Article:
Susan's Blog

Monday, April 25, 2011

Letting Go Is Overrated

Nat made his nightly call tonight and he sounded so small, so quiet.  I felt that familiar pang immediately, of wanting to go to The House and look at him and get a sense of him.  Of course I could have, if I wanted to.  But I also didn’t want to.  I am tired, I need to be here.  And nothing is wrong with him or The House, I know that.  It is just a pang, or a ping, a question.  Is he okay, the words whisper and blow coldly across my heart.  I know he is.  But I just can’t let go.

Letting go is one of my most difficult, biggest struggles.  I know how to do it, how it actually feels to let something go.   I have certainly let many things go in my life, or I’d be miserable, or insane.  But I have so much trouble with it.  I can’t visualize how it feels to drop someone from your everyday consciousness, even one or two relationships that are clearly not good for me.

But I don’t mean Nat.  I’m certainly not trying to do that with Nat.  Others tell me I have to let him go, because he’s grown up.  The problem is, I don’t believe that he is grown up enough.  Stop telling me I have to do that, just because he’s 21.  And stop telling me I am treating him like a little boy.  He’s not.  I have the utmost respect for him.  He is not a baby even though his words and expressions are sometimes so innocent and youthful.  No, it is none of those things.  He and I are just not there yet and that is going to have to be okay.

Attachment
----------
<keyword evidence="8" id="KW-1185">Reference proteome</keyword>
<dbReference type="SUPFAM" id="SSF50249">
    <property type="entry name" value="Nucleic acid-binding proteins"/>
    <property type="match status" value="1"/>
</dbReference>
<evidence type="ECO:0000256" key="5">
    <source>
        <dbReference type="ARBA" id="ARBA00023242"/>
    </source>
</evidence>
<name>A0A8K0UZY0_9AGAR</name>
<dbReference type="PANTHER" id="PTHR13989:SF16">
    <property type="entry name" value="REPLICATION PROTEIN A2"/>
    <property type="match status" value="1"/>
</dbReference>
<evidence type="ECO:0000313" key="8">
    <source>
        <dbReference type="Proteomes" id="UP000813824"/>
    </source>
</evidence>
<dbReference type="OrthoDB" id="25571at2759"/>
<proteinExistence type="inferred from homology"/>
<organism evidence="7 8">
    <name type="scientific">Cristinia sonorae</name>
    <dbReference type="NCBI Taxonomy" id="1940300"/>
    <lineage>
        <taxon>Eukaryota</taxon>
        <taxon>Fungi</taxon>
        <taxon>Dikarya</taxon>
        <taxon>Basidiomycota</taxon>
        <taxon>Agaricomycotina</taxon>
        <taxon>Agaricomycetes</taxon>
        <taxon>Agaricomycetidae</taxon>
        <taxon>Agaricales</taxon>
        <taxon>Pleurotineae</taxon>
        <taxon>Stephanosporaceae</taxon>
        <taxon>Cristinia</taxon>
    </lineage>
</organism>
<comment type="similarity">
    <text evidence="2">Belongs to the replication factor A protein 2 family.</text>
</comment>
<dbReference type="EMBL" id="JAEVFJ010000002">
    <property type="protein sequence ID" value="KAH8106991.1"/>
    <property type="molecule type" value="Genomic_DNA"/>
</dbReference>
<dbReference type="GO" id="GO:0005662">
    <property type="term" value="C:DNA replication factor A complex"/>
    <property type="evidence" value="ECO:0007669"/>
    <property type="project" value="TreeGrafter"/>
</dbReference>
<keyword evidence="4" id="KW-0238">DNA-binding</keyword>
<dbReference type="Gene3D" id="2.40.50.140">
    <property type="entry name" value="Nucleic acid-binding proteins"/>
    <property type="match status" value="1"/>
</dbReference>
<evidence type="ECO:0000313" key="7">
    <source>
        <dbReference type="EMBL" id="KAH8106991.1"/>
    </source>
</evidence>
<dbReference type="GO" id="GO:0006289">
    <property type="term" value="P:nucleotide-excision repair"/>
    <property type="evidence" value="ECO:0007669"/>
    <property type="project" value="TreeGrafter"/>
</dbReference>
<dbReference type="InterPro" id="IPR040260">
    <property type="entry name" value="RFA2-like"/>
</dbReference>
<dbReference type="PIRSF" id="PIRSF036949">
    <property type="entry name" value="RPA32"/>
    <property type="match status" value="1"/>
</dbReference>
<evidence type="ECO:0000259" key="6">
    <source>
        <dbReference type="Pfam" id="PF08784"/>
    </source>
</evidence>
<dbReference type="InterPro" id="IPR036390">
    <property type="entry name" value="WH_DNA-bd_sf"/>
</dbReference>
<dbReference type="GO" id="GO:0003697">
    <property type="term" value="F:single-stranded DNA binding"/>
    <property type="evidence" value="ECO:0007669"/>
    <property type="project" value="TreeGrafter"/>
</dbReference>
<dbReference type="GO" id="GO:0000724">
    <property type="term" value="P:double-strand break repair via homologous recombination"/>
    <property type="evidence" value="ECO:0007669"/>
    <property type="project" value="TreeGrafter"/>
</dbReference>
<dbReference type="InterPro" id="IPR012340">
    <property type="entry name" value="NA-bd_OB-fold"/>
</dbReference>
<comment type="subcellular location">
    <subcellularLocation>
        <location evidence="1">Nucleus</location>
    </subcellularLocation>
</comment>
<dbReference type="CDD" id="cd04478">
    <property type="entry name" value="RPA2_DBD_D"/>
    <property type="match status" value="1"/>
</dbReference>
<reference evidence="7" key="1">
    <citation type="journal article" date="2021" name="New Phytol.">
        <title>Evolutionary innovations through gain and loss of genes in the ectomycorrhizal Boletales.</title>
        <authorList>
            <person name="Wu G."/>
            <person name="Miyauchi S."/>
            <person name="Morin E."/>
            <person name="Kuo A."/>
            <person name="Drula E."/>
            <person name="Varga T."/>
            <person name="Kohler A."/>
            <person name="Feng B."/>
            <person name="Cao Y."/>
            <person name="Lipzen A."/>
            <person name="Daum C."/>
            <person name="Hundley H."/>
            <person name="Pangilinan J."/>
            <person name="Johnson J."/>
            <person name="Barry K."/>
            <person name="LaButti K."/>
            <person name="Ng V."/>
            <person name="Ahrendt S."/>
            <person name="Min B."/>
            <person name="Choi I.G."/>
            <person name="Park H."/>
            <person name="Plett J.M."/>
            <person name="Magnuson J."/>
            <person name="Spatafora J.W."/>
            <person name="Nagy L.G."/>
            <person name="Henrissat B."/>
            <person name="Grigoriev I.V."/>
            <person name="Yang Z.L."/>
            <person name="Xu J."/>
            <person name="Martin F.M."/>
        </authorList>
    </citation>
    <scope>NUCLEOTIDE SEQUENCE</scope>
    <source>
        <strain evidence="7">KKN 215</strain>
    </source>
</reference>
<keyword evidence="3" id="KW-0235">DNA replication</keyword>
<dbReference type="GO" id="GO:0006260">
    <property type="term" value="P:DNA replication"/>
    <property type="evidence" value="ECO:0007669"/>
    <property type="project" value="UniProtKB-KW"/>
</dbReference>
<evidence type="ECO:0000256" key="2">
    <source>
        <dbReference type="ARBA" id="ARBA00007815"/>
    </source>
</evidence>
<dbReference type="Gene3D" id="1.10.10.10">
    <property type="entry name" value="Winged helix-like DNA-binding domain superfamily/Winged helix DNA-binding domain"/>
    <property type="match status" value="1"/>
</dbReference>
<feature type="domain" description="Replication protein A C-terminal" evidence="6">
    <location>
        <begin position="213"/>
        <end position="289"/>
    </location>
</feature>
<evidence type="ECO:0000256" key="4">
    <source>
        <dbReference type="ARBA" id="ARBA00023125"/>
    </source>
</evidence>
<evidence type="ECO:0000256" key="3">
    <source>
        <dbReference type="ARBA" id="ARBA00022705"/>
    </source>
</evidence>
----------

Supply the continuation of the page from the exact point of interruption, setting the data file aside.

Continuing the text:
I don’t have to let him go yet.  We have time before that.  I should be letting him go when I’m older and closer to not being able to care for him.  I don’t mean last possible minute; I just mean that it doesn’t have to be now.  I have to believe that when the time is really right, it will be easier for me.  Just like letting him move into The Residence:  it was doable; not easy, but doable when he was 18, far more than it would have been when he was 11, when we first considered having him live away from home.  Back then, because of Resperadal, we had the choice at last, we had a calm island we could all get to, and so we were given time to work things out with Nat so that he was okay again.  I consider Resperadal a gift to our family, a gift to Nat.  That drug allowed us to hold onto him until he and we were ready for that big change.  And lately, he has not needed it quite so much, so we have been decreasing his dosage.  That he can handle that is another miracle, another gift.

When I hear his wistful voice these days I wonder how I can reach him, if he doesn’t live here most of the time.  I am not wondering how I can stop wondering.  I am not looking to let all that go.  I have done a lot of that stretching, and so has he, but now, enough.  I need to feel close to him again.  I need to hear the fullness of his voice and then I know I have done my job.  For today.